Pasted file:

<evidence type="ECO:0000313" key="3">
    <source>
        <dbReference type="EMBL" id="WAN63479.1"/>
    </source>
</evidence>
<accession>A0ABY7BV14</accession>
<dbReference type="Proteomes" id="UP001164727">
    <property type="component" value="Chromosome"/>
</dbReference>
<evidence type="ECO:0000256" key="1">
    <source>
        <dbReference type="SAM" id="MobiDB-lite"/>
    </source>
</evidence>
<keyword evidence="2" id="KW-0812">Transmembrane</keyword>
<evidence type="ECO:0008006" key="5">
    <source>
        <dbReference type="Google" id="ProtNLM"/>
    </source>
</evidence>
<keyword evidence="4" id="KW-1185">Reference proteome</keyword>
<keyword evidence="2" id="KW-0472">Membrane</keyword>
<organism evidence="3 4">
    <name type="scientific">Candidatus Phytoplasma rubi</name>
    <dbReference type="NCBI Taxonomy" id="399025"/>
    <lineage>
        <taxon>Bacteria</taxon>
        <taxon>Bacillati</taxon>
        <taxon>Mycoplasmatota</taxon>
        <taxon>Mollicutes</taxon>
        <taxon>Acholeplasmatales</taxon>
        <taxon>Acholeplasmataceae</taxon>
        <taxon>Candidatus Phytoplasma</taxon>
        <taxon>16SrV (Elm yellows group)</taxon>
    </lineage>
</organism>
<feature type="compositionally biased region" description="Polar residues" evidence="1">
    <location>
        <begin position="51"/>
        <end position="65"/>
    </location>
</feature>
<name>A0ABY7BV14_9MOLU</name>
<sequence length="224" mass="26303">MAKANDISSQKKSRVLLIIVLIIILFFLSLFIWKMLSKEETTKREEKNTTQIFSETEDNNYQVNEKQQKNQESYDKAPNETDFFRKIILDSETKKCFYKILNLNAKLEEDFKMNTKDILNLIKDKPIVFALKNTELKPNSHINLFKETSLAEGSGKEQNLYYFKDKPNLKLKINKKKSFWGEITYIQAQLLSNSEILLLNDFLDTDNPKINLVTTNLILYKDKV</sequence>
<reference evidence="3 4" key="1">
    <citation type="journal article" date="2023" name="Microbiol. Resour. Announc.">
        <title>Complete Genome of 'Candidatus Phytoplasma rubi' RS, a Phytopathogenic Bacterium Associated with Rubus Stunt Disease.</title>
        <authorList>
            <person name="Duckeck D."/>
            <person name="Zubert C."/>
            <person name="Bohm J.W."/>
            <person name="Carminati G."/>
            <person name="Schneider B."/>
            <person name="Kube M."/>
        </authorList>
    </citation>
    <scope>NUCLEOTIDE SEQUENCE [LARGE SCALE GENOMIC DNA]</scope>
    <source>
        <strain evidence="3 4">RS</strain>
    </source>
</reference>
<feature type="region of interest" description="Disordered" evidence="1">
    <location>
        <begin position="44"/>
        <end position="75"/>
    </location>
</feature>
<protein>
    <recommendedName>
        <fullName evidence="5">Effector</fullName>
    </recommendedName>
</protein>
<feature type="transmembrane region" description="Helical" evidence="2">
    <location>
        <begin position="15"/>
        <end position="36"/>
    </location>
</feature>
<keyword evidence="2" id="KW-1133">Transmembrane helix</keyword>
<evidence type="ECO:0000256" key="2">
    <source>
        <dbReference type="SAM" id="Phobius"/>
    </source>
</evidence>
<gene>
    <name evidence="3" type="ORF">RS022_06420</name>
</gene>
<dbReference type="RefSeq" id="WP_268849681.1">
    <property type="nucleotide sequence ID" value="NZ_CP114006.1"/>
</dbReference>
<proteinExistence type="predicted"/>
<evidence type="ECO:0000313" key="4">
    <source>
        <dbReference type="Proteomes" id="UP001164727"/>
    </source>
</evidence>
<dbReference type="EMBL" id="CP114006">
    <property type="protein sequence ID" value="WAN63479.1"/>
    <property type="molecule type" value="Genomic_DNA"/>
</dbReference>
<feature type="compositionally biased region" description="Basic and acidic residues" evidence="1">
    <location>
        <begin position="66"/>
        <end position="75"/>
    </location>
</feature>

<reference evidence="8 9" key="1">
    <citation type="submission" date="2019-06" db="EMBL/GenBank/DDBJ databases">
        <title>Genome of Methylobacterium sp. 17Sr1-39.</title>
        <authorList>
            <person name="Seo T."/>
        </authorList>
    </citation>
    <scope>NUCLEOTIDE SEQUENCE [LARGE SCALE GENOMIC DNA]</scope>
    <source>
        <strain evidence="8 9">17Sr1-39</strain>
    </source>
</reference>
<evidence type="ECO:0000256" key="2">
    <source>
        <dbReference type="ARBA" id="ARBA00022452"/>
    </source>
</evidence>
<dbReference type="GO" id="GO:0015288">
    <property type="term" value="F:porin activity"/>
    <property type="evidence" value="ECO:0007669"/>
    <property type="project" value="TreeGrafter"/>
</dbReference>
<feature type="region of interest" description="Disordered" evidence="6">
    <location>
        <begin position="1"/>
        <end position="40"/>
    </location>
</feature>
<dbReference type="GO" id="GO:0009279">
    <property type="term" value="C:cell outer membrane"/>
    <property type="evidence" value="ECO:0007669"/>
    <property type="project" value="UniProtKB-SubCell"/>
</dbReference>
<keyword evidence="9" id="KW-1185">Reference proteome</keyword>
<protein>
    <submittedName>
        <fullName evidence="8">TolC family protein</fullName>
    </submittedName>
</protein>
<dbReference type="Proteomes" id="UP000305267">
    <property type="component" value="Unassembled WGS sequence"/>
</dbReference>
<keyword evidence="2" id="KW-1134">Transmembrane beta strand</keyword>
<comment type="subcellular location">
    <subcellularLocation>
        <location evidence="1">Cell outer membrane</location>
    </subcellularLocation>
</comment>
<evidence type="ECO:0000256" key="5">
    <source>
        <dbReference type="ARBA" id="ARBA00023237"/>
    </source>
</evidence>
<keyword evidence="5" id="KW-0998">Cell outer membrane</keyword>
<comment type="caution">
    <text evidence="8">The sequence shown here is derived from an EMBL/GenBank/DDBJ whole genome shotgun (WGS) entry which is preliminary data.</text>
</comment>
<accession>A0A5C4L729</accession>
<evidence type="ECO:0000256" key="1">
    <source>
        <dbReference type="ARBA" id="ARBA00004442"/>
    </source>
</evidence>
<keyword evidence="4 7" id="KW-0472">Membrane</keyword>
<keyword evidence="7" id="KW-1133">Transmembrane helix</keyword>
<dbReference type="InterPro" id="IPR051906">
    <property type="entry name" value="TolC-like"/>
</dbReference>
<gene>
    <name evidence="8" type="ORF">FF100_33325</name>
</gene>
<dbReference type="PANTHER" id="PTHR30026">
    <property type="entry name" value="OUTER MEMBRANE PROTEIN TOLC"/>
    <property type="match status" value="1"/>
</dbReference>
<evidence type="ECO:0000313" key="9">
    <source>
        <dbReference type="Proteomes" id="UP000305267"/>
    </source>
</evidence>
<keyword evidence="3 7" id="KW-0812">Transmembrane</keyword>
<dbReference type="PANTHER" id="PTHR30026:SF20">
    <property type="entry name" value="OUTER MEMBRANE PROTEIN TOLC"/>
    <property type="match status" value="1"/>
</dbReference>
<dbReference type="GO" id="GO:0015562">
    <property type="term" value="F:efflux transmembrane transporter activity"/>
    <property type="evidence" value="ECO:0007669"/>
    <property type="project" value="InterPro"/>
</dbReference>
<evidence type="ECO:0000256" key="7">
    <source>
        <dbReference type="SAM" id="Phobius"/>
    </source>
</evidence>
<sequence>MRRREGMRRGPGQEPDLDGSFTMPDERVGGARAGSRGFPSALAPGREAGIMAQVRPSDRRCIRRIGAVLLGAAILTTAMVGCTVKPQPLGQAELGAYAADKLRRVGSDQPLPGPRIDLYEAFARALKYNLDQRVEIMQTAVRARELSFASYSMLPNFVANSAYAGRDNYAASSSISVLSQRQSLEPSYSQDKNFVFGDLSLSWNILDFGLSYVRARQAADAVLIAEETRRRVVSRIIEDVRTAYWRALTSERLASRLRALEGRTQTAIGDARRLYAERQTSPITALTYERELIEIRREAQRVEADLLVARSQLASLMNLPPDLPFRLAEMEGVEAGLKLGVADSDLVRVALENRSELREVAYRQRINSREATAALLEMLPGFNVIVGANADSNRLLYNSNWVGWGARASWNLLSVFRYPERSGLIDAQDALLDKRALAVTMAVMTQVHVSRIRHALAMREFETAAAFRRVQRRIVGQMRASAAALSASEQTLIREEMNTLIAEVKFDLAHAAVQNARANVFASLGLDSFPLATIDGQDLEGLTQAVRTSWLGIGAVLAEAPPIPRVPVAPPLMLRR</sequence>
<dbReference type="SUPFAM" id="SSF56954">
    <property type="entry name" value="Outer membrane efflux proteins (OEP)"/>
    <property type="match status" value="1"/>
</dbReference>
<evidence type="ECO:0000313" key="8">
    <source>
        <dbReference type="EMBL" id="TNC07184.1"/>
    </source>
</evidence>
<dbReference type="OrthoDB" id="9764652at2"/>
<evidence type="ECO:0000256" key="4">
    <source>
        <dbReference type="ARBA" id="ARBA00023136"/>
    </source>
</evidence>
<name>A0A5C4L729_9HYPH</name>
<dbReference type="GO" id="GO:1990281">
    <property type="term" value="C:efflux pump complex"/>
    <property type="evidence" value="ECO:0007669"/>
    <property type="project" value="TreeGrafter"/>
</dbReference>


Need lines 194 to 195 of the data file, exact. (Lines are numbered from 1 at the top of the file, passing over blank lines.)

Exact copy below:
    <property type="evidence" value="ECO:0007669"/>
    <property type="project" value="InterPro"/>